The Camden Town Group were painters of urban subjects, and this defined their shared sensibility. But on occasions some of them also painted the countryside. An appetite for unspoilt, remote landscapes drew Bevan, Gilman, Ginner and Gore to seek out landscapes that contradicted – even if temporarily – their engagement with modernity. Such an antidote was both an affirmation of the beauties of the country and the validity of its representation in new styles. But by its contrariness, it also acknowledged the motor of modernity.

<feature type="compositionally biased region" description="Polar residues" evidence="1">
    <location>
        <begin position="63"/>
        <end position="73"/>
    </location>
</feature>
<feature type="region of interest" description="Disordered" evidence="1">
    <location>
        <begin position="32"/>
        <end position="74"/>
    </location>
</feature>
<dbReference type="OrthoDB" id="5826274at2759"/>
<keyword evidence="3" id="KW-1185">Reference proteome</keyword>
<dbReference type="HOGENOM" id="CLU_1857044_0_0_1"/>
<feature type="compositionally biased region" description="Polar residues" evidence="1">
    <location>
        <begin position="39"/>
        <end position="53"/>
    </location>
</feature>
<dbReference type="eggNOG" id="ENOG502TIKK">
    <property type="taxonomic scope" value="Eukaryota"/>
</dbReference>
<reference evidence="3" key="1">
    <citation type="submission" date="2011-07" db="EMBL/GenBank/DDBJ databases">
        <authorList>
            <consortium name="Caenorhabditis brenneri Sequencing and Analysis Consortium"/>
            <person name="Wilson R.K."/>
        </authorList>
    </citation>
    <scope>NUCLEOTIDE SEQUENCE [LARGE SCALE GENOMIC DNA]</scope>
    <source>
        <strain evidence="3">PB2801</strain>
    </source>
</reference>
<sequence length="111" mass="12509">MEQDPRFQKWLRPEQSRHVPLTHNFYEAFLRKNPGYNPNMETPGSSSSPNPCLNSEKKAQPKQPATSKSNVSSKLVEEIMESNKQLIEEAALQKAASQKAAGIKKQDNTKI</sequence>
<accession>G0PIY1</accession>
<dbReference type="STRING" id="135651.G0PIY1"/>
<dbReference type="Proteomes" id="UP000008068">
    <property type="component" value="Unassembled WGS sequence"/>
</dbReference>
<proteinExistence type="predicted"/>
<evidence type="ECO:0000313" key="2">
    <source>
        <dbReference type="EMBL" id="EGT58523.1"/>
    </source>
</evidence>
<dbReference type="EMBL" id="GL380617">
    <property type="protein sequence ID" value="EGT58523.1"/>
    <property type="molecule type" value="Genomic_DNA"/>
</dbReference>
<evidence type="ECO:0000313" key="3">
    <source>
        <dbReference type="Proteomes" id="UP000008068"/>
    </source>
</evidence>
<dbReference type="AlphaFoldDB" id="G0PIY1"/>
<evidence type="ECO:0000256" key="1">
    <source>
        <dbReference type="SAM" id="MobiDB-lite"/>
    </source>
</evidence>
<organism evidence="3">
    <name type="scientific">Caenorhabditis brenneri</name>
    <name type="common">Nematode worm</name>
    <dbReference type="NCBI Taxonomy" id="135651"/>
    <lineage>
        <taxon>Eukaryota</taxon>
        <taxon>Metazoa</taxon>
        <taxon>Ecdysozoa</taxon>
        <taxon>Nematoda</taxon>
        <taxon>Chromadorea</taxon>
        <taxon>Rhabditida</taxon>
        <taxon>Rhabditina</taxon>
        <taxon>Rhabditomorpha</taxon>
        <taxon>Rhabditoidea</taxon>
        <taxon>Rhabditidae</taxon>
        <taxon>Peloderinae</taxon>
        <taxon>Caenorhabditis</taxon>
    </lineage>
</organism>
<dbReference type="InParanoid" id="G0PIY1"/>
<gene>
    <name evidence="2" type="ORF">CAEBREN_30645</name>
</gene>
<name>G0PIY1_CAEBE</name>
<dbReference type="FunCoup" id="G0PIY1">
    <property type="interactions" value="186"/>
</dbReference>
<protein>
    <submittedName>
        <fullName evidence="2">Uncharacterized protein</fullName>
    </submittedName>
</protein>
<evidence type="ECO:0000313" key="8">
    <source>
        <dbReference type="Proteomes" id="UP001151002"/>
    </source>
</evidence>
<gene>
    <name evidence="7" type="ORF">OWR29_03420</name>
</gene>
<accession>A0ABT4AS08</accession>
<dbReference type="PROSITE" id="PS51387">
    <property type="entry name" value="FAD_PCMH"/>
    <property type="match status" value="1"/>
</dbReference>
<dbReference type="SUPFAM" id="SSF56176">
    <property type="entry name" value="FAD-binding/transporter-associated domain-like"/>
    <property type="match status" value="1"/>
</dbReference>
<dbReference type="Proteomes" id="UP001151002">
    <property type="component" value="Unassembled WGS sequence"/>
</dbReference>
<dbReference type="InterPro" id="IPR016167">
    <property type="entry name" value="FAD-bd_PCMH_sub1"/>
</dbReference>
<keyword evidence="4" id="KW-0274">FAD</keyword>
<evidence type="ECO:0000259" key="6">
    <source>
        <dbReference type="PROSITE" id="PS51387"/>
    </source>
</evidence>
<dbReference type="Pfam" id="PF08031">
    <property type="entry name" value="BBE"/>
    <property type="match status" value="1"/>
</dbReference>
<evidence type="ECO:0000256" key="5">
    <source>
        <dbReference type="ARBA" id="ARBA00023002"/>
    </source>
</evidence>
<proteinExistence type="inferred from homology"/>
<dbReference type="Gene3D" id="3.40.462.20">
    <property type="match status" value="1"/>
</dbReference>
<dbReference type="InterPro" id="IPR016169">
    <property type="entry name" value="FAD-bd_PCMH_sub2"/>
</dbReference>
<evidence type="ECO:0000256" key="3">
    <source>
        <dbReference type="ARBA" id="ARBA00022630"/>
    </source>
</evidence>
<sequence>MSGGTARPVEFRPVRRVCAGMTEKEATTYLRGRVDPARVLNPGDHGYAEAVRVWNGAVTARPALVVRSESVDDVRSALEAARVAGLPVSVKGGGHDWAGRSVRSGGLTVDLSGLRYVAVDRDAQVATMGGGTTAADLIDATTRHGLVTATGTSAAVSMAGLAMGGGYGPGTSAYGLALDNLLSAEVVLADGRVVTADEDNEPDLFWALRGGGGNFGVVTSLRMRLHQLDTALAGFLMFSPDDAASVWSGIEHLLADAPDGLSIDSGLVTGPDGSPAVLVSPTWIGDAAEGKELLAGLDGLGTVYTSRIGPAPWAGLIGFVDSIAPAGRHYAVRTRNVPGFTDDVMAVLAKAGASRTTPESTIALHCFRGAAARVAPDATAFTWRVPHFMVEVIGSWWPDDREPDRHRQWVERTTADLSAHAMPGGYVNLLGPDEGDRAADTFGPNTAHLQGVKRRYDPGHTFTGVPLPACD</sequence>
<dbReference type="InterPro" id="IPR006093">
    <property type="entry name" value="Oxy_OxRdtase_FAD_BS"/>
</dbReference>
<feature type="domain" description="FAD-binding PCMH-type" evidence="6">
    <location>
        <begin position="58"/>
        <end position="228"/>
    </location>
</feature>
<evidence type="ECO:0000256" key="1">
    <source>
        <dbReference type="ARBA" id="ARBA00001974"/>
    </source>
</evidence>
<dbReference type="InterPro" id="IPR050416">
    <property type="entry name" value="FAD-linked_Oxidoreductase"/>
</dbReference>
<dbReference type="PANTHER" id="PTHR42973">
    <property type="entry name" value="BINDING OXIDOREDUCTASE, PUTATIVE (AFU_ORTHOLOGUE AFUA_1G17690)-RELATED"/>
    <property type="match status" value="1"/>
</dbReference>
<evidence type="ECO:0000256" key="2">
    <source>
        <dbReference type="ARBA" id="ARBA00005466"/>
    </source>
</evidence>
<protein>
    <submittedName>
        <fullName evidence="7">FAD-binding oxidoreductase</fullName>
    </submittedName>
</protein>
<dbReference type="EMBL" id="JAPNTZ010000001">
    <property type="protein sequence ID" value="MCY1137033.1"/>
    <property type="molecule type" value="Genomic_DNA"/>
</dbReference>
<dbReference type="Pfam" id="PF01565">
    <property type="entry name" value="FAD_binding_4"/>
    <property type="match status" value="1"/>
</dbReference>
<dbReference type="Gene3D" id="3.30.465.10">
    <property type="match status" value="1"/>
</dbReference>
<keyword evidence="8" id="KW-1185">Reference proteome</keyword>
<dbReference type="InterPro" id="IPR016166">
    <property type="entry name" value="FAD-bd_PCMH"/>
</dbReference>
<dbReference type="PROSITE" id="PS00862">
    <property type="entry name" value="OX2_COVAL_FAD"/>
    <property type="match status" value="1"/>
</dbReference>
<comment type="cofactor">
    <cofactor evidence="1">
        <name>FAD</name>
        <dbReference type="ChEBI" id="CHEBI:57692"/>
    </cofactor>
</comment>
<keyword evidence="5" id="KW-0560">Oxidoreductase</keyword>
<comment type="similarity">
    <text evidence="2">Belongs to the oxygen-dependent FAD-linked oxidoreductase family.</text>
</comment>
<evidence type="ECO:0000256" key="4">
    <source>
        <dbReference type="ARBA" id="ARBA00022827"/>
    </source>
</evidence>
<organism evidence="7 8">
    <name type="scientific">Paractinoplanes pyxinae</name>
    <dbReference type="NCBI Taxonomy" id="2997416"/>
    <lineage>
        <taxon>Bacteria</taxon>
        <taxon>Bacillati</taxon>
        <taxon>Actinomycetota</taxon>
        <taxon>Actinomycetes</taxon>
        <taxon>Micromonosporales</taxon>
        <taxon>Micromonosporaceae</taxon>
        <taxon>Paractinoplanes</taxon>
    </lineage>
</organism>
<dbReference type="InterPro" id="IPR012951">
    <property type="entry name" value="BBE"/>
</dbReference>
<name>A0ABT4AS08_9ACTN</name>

One of the principal locations for their landscape painting was Applehayes, near Clayhidon in the Blackdown Hills in Devon. Here some of the Group were the guests of Harold Bertram Harrison (1855–1924), a farmer, amateur artist and writer. The presence of Bevan, Gore and Ginner at Applehayes seems to represent the coming of Camden Town to the country, the penetration of the natural and traditional by a group associated with modernity and the life of the city. Devon and Somerset was a region which represented for the Edwardian imagination a link to a mythologised past, embodying elements of English identity connected with land and its bountiful cultivation, alongside a sense of the wildness of the natural landscape.